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Marking a Milestone
More than 75 alumni and friends attended the 2009 Blue and Gold Society Celebration held on campus in June. The society, which honors alumni who graduated from Bentley 50 or more years ago, welcomed 19 new members during a special ceremony. Other highlights of the event were a luncheon with current student leaders, educational seminars with faculty, a tour of a historic house in Lexington, and dinner in Boston’s South End followed by a night at the Boston Pops.
Service and Generosity
Darald R. Libby, prominent businessman, highly decorated World War II veteran, and leading benefactor of Bentley University, died on June 23, 2009, at the age of 92.
The Bentley community is saddened to have lost the alumni, trustees, students, staff and others noted here.
Alison A. Curtin ’95 to Brett Howlett on October 4, 2008.
Suzanne M. Curtin ’92 to Kevin Hall on November 18, 2007.
Erin K. Lach ’03 to Andrew T. Lynch ’03 on September 20, 2008.
Mark D. Mancini ’07 to Carolyn Ryan on August 9, 2008.
Emily K. Olmstead ’04 to Joshua Serrin on August 22, 2008.
Charles W. Stuart ’98 to Rachel Elizabeth Hughes on September 20, 2008.
Alumna is Front and Center in Washington, D.C.
In January 1997, as a Bentley freshman, Kate Cyrul ’00 took a bus from campus to Washington, D.C., to stand in the crowd for President Bill Clinton’s second inauguration. She was on hand again for Barack Obama’s swearing-in, admittedly with better seats.
Cyrul arrived at the history-making occasion by way of Ohio. Last fall, the nine-year veteran of Washington politics took a leave from her job with Iowa Sen. Tom Harkin to manage an Obama field office in Cleveland.
In May 2009, Kwadwo “Kojo” Asare made history as the first recipient of a doctoral degree from Bentley University. In addition to the PhD in Accountancy, he holds an MS in Computer Information Systems (earned in 1994, also from Bentley), an MBA from Cornell University, and a BS in Accounting from St. Francis College. The native of Ghana, West Africa, is also a CPA with years of business experience. This fall he took up duties as an assistant professor of accountancy at Bryant University.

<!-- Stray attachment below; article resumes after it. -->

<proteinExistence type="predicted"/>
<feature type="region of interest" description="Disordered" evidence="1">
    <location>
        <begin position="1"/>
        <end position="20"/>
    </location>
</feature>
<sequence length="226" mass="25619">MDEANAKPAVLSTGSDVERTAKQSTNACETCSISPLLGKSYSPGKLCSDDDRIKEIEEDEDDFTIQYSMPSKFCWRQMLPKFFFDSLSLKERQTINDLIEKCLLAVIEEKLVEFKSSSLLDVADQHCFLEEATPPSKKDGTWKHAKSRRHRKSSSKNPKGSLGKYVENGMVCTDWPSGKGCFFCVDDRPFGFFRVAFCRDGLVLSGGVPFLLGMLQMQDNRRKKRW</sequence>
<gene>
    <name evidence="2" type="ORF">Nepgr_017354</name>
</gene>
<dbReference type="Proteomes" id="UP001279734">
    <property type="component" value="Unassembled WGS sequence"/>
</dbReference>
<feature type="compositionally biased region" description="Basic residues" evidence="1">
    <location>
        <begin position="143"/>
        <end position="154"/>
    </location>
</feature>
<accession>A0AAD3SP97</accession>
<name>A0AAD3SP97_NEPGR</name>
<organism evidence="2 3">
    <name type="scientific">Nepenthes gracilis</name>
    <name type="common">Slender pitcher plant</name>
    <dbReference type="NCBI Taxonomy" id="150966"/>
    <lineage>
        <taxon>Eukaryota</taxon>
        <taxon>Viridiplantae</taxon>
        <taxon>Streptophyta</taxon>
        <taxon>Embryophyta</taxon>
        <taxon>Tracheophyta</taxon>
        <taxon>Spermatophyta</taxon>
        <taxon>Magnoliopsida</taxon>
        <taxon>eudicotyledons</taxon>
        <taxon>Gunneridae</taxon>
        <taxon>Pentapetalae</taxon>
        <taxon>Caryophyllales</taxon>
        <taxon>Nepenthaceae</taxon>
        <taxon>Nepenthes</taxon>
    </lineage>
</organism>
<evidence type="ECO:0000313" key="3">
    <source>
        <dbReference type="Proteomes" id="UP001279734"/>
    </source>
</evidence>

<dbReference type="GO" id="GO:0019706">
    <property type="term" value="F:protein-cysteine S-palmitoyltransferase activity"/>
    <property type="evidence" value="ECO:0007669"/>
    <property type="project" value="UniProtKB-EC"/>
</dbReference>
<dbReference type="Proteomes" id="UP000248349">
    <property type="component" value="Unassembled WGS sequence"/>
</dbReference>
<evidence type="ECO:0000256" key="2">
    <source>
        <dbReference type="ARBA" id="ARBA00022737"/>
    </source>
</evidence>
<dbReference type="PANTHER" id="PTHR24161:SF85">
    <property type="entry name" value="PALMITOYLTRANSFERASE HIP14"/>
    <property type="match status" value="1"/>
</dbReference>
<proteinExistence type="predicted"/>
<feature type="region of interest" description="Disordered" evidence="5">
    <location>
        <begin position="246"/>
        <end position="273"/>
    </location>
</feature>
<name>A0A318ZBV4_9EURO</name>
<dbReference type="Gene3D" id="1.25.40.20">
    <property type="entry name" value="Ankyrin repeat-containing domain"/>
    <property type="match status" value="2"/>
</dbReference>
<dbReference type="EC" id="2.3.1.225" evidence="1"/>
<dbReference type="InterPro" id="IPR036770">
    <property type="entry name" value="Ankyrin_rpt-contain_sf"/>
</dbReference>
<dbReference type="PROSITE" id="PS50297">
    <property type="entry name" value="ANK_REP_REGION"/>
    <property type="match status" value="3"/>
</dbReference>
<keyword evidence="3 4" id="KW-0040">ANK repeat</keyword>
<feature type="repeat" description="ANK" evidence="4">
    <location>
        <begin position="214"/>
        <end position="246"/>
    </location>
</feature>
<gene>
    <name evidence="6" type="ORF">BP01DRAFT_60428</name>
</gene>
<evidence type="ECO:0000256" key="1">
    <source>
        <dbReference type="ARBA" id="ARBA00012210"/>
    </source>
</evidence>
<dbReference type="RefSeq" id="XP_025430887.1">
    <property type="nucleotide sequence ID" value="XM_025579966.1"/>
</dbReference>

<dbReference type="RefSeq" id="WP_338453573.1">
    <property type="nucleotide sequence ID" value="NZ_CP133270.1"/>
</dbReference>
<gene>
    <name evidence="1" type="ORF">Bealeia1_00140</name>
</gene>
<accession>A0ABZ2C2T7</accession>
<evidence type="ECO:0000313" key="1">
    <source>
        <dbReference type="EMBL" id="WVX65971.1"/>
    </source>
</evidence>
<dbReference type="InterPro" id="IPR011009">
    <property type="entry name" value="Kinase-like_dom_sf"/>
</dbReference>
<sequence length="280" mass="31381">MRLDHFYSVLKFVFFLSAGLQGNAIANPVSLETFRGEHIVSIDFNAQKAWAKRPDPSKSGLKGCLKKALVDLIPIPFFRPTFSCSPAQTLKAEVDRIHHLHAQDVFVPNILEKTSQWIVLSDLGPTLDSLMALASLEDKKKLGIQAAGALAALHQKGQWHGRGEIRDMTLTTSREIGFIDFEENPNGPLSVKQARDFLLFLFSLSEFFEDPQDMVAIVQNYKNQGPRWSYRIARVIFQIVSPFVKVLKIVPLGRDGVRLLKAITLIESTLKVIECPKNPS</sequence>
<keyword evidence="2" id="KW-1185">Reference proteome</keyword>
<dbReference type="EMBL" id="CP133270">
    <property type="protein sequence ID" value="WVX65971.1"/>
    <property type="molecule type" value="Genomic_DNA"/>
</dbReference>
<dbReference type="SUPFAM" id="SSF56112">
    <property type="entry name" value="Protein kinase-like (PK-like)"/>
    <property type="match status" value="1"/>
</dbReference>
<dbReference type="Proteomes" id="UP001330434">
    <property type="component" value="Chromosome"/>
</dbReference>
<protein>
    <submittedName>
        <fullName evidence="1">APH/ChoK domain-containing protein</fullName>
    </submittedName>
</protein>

It takes nerve to open a high-end restaurant on the cusp of a financial meltdown. Even in the best of times, the dining scene is littered with might-have-beens. Wioletta Zywina ’02, ’03 MSIAM and her partner, Shingara “Peppino” Singh, have mixed nerve with marketing smarts and fabulous food to prosper in Boston’s South End. They opened Da Vinci in November 2007.
Zywina’s story is a classic American archetype. She came to the United States from her native Poland at age 18, barely speaking English. After a stint at the University of Southern Maine, she transferred to Bentley.
Subscribing, perhaps, to the Mary Poppins school of medicine, Jonathan Gilinski ’02 has created a more palatable pill. His Florida-based company, Capsuline, produces gelatin capsules in a variety of flavors and colors.
Upon earning his BS in Marketing, the alumnus trained an entrepreneurial eye on an industry where his family has considerable history. He spotted an opportunity to create a business around a common problem.
While on a business trip in 2006, Juan Yepez ’95 got some news no entrepreneur wants to hear: A local river was rising, threatening to spill over into the city that serves as home base for his young company.
It was the worst flooding the Merrimack Valley had seen since March 1936. Yepez’s independent distribution company, Mainstream Global, lost a large portion
of inventory and sustained damage to its newly purchased office and warehouse building in Lawrence, Mass.